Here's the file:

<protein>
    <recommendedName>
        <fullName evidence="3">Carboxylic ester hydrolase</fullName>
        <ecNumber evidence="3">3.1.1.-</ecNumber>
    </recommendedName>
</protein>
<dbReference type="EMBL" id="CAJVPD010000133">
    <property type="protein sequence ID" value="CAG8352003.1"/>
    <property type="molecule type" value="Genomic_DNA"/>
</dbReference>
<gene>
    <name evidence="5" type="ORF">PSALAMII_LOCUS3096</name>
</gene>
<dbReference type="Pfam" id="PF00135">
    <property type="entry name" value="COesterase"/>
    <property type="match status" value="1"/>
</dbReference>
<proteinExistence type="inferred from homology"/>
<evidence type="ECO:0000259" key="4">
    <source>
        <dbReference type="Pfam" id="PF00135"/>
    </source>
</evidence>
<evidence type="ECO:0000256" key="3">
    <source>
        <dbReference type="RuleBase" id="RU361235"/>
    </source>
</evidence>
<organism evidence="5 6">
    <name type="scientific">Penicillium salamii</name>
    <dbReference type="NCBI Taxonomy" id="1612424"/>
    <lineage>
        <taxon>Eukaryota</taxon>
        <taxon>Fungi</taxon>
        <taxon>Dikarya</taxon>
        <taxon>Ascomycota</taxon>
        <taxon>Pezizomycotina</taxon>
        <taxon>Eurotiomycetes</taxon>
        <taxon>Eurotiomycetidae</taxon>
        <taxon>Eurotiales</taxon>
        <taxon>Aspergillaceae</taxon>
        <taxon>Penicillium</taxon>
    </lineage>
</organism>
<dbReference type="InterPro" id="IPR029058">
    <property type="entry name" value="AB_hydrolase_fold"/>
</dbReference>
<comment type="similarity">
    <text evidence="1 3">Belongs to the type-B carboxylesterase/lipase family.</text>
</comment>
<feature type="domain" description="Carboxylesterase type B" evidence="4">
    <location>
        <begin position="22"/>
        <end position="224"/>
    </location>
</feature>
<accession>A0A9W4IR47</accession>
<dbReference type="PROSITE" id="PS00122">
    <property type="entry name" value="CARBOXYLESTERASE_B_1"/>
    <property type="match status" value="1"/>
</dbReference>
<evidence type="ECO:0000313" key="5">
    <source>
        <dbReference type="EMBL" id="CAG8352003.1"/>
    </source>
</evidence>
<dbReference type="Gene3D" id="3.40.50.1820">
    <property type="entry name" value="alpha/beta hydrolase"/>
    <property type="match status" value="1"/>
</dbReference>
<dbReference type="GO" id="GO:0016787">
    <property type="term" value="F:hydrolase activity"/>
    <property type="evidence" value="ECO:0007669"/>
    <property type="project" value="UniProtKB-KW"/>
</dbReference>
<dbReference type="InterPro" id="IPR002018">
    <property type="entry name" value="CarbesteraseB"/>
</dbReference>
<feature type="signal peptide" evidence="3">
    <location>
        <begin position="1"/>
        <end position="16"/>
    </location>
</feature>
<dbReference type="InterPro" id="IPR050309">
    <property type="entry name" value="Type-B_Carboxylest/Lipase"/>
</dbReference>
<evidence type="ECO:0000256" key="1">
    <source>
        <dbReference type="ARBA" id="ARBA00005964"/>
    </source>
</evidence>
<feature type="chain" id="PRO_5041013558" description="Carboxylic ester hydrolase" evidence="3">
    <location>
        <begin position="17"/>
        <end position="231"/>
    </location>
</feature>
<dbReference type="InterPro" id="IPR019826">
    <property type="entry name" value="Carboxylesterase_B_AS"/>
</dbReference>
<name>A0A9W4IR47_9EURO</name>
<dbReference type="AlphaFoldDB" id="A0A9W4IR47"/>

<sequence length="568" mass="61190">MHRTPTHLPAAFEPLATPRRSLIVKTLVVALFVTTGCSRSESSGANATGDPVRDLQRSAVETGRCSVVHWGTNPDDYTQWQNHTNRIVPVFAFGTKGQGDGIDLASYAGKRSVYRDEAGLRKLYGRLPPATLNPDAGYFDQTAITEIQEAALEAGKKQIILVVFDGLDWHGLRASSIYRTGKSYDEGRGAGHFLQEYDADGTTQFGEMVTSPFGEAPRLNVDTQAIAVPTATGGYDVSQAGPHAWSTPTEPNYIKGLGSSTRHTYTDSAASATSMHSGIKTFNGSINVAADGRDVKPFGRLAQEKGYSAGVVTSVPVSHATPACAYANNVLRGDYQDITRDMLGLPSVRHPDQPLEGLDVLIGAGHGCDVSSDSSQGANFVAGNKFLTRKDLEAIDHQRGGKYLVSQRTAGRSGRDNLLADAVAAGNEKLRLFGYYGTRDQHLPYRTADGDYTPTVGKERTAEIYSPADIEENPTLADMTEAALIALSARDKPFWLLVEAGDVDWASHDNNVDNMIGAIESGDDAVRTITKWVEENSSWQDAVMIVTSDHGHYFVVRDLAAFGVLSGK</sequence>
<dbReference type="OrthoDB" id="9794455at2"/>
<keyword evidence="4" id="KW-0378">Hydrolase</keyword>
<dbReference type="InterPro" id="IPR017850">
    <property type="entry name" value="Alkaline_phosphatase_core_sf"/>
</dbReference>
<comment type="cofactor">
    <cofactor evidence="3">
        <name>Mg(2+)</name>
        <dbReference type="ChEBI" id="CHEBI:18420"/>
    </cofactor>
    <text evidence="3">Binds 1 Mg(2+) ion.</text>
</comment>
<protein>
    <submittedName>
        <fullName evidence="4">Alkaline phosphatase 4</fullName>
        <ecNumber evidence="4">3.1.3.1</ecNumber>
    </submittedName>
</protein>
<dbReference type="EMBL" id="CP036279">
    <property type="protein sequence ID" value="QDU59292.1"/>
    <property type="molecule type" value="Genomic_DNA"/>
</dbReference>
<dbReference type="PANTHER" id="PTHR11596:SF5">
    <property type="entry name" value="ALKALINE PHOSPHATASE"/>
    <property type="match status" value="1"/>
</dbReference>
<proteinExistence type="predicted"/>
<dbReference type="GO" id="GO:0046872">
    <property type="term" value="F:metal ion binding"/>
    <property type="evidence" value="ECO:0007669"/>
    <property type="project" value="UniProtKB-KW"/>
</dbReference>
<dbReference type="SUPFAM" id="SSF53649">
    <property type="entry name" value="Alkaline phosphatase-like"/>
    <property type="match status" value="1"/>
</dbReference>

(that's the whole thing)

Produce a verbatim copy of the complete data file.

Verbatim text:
<protein>
    <recommendedName>
        <fullName evidence="3">Carboxylic ester hydrolase</fullName>
        <ecNumber evidence="3">3.1.1.-</ecNumber>
    </recommendedName>
</protein>
<dbReference type="EMBL" id="CAJVPD010000133">
    <property type="protein sequence ID" value="CAG8352003.1"/>
    <property type="molecule type" value="Genomic_DNA"/>
</dbReference>
<gene>
    <name evidence="5" type="ORF">PSALAMII_LOCUS3096</name>
</gene>
<dbReference type="Pfam" id="PF00135">
    <property type="entry name" value="COesterase"/>
    <property type="match status" value="1"/>
</dbReference>
<proteinExistence type="inferred from homology"/>
<evidence type="ECO:0000259" key="4">
    <source>
        <dbReference type="Pfam" id="PF00135"/>
    </source>
</evidence>
<evidence type="ECO:0000256" key="3">
    <source>
        <dbReference type="RuleBase" id="RU361235"/>
    </source>
</evidence>
<organism evidence="5 6">
    <name type="scientific">Penicillium salamii</name>
    <dbReference type="NCBI Taxonomy" id="1612424"/>
    <lineage>
        <taxon>Eukaryota</taxon>
        <taxon>Fungi</taxon>
        <taxon>Dikarya</taxon>
        <taxon>Ascomycota</taxon>
        <taxon>Pezizomycotina</taxon>
        <taxon>Eurotiomycetes</taxon>
        <taxon>Eurotiomycetidae</taxon>
        <taxon>Eurotiales</taxon>
        <taxon>Aspergillaceae</taxon>
        <taxon>Penicillium</taxon>
    </lineage>
</organism>
<dbReference type="InterPro" id="IPR029058">
    <property type="entry name" value="AB_hydrolase_fold"/>
</dbReference>
<comment type="similarity">
    <text evidence="1 3">Belongs to the type-B carboxylesterase/lipase family.</text>
</comment>
<feature type="domain" description="Carboxylesterase type B" evidence="4">
    <location>
        <begin position="22"/>
        <end position="224"/>
    </location>
</feature>
<accession>A0A9W4IR47</accession>
<dbReference type="PROSITE" id="PS00122">
    <property type="entry name" value="CARBOXYLESTERASE_B_1"/>
    <property type="match status" value="1"/>
</dbReference>
<evidence type="ECO:0000313" key="5">
    <source>
        <dbReference type="EMBL" id="CAG8352003.1"/>
    </source>
</evidence>
<dbReference type="Gene3D" id="3.40.50.1820">
    <property type="entry name" value="alpha/beta hydrolase"/>
    <property type="match status" value="1"/>
</dbReference>
<dbReference type="GO" id="GO:0016787">
    <property type="term" value="F:hydrolase activity"/>
    <property type="evidence" value="ECO:0007669"/>
    <property type="project" value="UniProtKB-KW"/>
</dbReference>
<dbReference type="InterPro" id="IPR002018">
    <property type="entry name" value="CarbesteraseB"/>
</dbReference>
<feature type="signal peptide" evidence="3">
    <location>
        <begin position="1"/>
        <end position="16"/>
    </location>
</feature>
<dbReference type="InterPro" id="IPR050309">
    <property type="entry name" value="Type-B_Carboxylest/Lipase"/>
</dbReference>
<evidence type="ECO:0000256" key="1">
    <source>
        <dbReference type="ARBA" id="ARBA00005964"/>
    </source>
</evidence>
<feature type="chain" id="PRO_5041013558" description="Carboxylic ester hydrolase" evidence="3">
    <location>
        <begin position="17"/>
        <end position="231"/>
    </location>
</feature>
<dbReference type="InterPro" id="IPR019826">
    <property type="entry name" value="Carboxylesterase_B_AS"/>
</dbReference>
<name>A0A9W4IR47_9EURO</name>
<dbReference type="AlphaFoldDB" id="A0A9W4IR47"/>

<sequence length="568" mass="61190">MHRTPTHLPAAFEPLATPRRSLIVKTLVVALFVTTGCSRSESSGANATGDPVRDLQRSAVETGRCSVVHWGTNPDDYTQWQNHTNRIVPVFAFGTKGQGDGIDLASYAGKRSVYRDEAGLRKLYGRLPPATLNPDAGYFDQTAITEIQEAALEAGKKQIILVVFDGLDWHGLRASSIYRTGKSYDEGRGAGHFLQEYDADGTTQFGEMVTSPFGEAPRLNVDTQAIAVPTATGGYDVSQAGPHAWSTPTEPNYIKGLGSSTRHTYTDSAASATSMHSGIKTFNGSINVAADGRDVKPFGRLAQEKGYSAGVVTSVPVSHATPACAYANNVLRGDYQDITRDMLGLPSVRHPDQPLEGLDVLIGAGHGCDVSSDSSQGANFVAGNKFLTRKDLEAIDHQRGGKYLVSQRTAGRSGRDNLLADAVAAGNEKLRLFGYYGTRDQHLPYRTADGDYTPTVGKERTAEIYSPADIEENPTLADMTEAALIALSARDKPFWLLVEAGDVDWASHDNNVDNMIGAIESGDDAVRTITKWVEENSSWQDAVMIVTSDHGHYFVVRDLAAFGVLSGK</sequence>
<dbReference type="OrthoDB" id="9794455at2"/>
<keyword evidence="4" id="KW-0378">Hydrolase</keyword>
<dbReference type="InterPro" id="IPR017850">
    <property type="entry name" value="Alkaline_phosphatase_core_sf"/>
</dbReference>
<comment type="cofactor">
    <cofactor evidence="3">
        <name>Mg(2+)</name>
        <dbReference type="ChEBI" id="CHEBI:18420"/>
    </cofactor>
    <text evidence="3">Binds 1 Mg(2+) ion.</text>
</comment>
<protein>
    <submittedName>
        <fullName evidence="4">Alkaline phosphatase 4</fullName>
        <ecNumber evidence="4">3.1.3.1</ecNumber>
    </submittedName>
</protein>
<dbReference type="EMBL" id="CP036279">
    <property type="protein sequence ID" value="QDU59292.1"/>
    <property type="molecule type" value="Genomic_DNA"/>
</dbReference>
<dbReference type="PANTHER" id="PTHR11596:SF5">
    <property type="entry name" value="ALKALINE PHOSPHATASE"/>
    <property type="match status" value="1"/>
</dbReference>
<proteinExistence type="predicted"/>
<dbReference type="GO" id="GO:0046872">
    <property type="term" value="F:metal ion binding"/>
    <property type="evidence" value="ECO:0007669"/>
    <property type="project" value="UniProtKB-KW"/>
</dbReference>
<dbReference type="SUPFAM" id="SSF53649">
    <property type="entry name" value="Alkaline phosphatase-like"/>
    <property type="match status" value="1"/>
</dbReference>